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hospital, western cape department of health

    South African doctor makes skin graft breakthrough

    Dr Wayne Kleintjes has pioneered a ground-breaking technique to graft skin quickly and cost- effectively that is expected to have far-reaching benefits for burn victims. As well as being affordable, it uses the patient's own skin cells and so does not run a rejection risk.

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    An eight-year-old girl has raised funds through making and selling chocolates for efforts to save rhinos from poachers. Her efforts bore fruit when, working with the Sanparks Honorary Rangers, two trained sniffer dogs were given to the Ranger Corps in Marakele National Park.

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    Joburg, Cape Town move up global index

    Emerging cities are making positive gains in the Global Cities Index, and in the latest iteration of the report, Johannesburg, at number 55, and Cape Town, at number 69, showed the biggest improvements in the ranking, driven by political engagement and human capital.

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Town, Cape Peninsula, South Africa, flight, departures, SAA

    SAA, Post Office turnaround plans working

    Costs have been reduced and operational efficiency is improving at SAA, while a new business model "better suited to the changing postal services environment" has been drawn up for the South African Post Office, says Deputy President Cyril Ramaphosa.

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    Junior Boks jet off to world championships

    Fresh from a series victory over Argentina, the Junior Springbok squad are on their way to Italy for the World Rugby Under-20 Championship. "The boys are rearing to go and we have a great team spirit," says coach Dawie Theron ahead of the three-week long tournament.

  • Building houses houses, homes, rdp, basic services, upington, northern cape

    More South Africans have access to services

    Living conditions in South Africa have improved over the past 12 years, according to the General Household Services. More households have access to improved sanitation flush or pit toilets piped water and electricity, says Statistics South Africa.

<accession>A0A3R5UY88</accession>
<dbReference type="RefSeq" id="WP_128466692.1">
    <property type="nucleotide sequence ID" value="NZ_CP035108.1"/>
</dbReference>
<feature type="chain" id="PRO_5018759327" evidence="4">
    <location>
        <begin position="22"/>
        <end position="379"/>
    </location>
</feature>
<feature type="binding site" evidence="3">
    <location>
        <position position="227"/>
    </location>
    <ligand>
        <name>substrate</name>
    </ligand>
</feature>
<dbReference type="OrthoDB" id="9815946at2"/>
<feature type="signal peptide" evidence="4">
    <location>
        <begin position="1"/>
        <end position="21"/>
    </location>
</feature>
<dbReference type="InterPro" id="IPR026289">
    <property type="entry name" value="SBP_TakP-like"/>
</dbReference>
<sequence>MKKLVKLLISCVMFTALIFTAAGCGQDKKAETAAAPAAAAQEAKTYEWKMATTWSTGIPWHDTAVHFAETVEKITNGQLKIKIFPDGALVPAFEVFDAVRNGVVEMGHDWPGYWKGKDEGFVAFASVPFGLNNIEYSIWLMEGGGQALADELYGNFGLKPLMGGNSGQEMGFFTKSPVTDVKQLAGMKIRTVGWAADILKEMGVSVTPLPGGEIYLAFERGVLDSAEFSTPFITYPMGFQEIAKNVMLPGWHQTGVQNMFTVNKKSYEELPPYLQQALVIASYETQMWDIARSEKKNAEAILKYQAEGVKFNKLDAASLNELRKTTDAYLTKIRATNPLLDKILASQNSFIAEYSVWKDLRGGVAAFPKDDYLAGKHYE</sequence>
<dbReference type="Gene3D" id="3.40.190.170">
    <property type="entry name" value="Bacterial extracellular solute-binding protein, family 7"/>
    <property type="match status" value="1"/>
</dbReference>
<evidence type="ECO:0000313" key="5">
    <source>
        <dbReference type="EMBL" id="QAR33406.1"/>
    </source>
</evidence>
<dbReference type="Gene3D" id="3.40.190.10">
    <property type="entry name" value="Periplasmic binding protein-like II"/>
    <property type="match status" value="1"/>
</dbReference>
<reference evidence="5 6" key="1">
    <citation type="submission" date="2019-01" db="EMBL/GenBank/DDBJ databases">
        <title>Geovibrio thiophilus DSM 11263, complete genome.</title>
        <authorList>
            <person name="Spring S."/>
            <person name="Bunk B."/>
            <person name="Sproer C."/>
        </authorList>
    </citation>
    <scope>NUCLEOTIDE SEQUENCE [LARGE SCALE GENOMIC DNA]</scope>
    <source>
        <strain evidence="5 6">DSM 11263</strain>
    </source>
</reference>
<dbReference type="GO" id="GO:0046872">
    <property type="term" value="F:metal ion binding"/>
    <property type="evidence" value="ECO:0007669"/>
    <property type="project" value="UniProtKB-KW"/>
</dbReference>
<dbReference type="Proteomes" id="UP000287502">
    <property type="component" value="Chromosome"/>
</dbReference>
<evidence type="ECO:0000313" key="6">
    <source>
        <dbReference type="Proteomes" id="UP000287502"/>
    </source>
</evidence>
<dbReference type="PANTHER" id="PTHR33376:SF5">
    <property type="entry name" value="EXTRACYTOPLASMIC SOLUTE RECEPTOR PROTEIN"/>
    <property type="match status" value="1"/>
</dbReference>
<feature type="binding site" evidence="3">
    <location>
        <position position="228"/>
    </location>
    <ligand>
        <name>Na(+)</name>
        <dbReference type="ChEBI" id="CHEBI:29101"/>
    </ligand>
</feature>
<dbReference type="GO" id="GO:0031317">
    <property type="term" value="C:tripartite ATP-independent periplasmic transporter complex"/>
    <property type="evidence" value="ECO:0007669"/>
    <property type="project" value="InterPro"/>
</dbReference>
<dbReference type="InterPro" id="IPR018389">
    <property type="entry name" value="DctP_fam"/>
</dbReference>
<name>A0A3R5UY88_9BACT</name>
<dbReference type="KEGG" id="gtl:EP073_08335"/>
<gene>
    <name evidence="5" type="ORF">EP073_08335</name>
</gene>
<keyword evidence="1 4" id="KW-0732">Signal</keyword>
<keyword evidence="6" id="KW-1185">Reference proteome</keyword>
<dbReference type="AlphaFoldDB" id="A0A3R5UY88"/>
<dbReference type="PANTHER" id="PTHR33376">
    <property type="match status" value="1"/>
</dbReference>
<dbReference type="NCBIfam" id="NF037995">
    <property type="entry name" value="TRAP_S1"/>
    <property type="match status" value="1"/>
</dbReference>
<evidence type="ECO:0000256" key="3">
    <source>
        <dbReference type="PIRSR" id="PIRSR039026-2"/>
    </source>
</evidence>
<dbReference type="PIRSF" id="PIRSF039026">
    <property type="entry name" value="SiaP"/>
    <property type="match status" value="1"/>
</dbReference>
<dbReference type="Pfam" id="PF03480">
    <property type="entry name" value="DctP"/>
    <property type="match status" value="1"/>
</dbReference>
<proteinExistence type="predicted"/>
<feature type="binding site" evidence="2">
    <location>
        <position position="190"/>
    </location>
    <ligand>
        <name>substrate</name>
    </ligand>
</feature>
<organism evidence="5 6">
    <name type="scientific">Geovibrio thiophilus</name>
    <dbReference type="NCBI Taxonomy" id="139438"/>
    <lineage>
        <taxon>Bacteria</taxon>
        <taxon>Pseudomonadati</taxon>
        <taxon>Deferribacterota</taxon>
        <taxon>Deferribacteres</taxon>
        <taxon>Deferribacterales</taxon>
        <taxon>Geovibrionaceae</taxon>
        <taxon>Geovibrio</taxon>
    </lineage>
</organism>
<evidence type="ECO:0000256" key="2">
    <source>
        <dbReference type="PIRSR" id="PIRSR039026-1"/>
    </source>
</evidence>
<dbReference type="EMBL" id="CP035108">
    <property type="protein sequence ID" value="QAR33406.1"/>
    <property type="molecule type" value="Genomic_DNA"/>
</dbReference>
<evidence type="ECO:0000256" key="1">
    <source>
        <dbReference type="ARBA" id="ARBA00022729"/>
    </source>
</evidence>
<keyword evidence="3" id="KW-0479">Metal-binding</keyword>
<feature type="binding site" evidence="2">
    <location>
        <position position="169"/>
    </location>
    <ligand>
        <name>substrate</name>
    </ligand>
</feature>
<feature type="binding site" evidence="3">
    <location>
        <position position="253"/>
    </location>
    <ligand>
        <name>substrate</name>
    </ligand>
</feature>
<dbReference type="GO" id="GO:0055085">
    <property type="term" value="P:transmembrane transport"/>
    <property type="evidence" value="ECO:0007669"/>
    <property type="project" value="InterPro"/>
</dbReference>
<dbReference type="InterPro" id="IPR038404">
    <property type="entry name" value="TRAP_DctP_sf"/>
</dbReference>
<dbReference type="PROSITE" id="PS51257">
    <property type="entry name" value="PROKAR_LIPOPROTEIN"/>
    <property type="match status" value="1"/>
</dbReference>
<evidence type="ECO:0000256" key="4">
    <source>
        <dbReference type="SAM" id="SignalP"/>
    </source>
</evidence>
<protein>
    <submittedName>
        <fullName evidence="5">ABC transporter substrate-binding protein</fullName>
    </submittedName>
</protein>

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Township swop shop to recycle waste into daily necessities

A little gift can go a long way to changing someone's life, as has been demonstrated time and again by Mama Asnath Teffo, the founder of Dimphonyana Tsa Lapeng in the township of Olievenhoutbosch.

Meaning "little gifts of home" in Setswana, Dimphonyana Tsa Lapeng has helped hundreds of children and their families in the township, just outside of Midrand in Gauteng, by giving them the care and support they needed after the loss of their parents, or because of poverty.

Fourteen years ago Asnath, or Mama-Assie as she is affectionately known by the community, moved from nearby Noordwyk to Olievenhoutbosch with her family, bringing her passion for improving the lives of others closely in tow.

When she arrived in Olievenhoutbosch the area was dominated by shacks and other informal housing, before the RDP houses that dominate the landscape today were built. Here she became aware of the need to intervene and help those around her who were struggling because of the circumstances they found themselves in.

Knowing she couldn't battle all of life's misfortunes she prioritised the care of destitute women and children, taking orphaned or abandoned youngsters into her home to raise among her own children.

Mama-Assie has invested countless hours of her time and a huge amount of her resources in the improvement of the lives of those around her. She has put a particular focus on the young people having to grow up facing challenging situations such as child-headed homes.


As part of Diphonyana's attempts to provide for the basic needs of the Olievenhoutbosch community, they are currently setting up a recycle swop shop which, as the name suggests, will combine recycling with helping people get their day-to-day necessities.

The project is planned as a three-pronged tool to fight poverty and help the community. It will help clear litter and waste from the environment while providing people with their daily needs, all the time fostering self-help, independence and dignity.

The idea is for people to collect recyclable waste such as tins, bottles and plastic products, and bring it to the swop shop. In exchange they will be given a ticket valued according to the amount of sorted materials they have collected.

The tickets would then be redeemed at the organisation's shop for essential products such as toiletries, food and clothing, depending on what has been donated to Dimphonyana by members of the public sympathetic to the cause.

An example of the valuation system is as follows: 5 points for a loaf of bread, or 35 points for a standard food parcel containing mealie meal, bread, tea bags, cooking oil, soya mince and other basic cooking necessities.

If all goes to plan, this innovative approach to tackling poverty while cleaning up the township will kick off on 1 June this year.


Another smart environment-friendly idea is the Dimphonyana

Mobile clinic to help township residents

mobile-clinic---thumbA mobile clinic for Joburg's destitute northern townships is just one legacy of the sixth and latest Cape Town to Cairo roadshow, an annual event by Philips and its partners focusing on health and well-being in Africa.

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